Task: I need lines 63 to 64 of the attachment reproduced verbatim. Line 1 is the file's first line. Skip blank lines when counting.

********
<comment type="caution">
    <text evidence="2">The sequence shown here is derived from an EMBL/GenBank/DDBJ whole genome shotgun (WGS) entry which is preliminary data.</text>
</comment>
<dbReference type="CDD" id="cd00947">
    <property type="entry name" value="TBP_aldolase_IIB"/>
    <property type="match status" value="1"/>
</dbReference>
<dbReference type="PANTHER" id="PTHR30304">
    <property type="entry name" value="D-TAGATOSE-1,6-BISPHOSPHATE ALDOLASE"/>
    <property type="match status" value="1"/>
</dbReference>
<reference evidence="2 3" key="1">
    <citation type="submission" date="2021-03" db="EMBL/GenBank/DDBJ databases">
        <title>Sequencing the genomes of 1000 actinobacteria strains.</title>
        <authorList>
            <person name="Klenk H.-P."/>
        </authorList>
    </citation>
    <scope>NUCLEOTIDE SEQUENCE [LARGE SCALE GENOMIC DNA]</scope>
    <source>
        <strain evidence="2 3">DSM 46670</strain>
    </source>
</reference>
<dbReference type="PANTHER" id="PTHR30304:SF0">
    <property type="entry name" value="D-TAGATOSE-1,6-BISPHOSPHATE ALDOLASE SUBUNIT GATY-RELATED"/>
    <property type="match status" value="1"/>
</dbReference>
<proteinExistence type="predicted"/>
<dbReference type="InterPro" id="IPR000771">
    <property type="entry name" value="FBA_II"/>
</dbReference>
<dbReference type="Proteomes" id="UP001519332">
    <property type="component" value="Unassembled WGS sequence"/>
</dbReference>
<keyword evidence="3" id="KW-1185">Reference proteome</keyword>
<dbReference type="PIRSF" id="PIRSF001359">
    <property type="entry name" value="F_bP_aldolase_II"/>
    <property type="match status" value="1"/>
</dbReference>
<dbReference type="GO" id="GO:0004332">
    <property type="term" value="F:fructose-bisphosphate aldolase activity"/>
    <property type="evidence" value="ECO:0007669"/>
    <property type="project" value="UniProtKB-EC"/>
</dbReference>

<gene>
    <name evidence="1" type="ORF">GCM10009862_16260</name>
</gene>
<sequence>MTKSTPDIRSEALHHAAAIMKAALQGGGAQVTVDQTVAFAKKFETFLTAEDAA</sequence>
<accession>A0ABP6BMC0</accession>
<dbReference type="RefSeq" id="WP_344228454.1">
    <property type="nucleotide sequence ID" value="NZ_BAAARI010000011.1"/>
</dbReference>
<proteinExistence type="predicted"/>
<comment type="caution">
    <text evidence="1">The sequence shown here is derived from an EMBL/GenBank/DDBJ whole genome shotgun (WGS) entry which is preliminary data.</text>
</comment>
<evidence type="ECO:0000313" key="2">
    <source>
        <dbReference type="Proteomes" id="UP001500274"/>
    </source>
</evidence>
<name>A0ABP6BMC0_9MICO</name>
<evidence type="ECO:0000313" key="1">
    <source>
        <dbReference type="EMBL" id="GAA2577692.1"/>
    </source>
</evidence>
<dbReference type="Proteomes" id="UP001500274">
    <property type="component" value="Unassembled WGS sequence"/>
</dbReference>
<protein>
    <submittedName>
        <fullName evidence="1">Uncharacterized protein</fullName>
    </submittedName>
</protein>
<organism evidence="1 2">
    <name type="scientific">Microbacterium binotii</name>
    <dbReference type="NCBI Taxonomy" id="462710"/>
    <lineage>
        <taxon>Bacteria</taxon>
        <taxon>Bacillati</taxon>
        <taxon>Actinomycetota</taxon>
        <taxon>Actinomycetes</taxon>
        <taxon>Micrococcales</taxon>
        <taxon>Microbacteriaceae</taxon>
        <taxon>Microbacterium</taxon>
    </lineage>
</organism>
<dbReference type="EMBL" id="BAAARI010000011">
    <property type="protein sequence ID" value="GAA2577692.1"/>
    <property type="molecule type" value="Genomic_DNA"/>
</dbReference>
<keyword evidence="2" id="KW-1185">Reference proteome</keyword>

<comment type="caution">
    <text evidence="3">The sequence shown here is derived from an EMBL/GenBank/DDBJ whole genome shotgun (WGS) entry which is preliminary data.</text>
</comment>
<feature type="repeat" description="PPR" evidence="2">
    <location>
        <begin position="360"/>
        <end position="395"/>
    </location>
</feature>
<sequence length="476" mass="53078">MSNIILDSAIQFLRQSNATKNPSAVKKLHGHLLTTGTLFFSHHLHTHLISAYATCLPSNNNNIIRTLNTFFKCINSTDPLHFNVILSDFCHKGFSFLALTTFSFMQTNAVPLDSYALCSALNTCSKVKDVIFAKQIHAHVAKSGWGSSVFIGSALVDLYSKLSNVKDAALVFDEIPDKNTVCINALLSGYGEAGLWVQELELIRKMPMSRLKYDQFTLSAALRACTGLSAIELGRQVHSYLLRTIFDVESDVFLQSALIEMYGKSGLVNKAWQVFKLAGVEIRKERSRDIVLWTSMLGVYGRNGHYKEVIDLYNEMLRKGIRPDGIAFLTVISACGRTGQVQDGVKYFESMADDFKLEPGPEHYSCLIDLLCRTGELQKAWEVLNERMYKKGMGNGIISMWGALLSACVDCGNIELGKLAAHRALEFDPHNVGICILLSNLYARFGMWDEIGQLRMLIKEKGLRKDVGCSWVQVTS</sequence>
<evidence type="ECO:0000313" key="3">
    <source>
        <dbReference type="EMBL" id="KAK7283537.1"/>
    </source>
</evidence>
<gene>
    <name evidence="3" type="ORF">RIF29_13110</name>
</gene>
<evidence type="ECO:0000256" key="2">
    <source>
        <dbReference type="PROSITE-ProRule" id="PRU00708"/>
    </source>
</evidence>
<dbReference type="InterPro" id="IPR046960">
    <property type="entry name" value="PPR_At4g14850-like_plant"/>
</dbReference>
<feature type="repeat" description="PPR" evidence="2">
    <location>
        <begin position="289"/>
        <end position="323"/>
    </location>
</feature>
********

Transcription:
<evidence type="ECO:0000313" key="1">
    <source>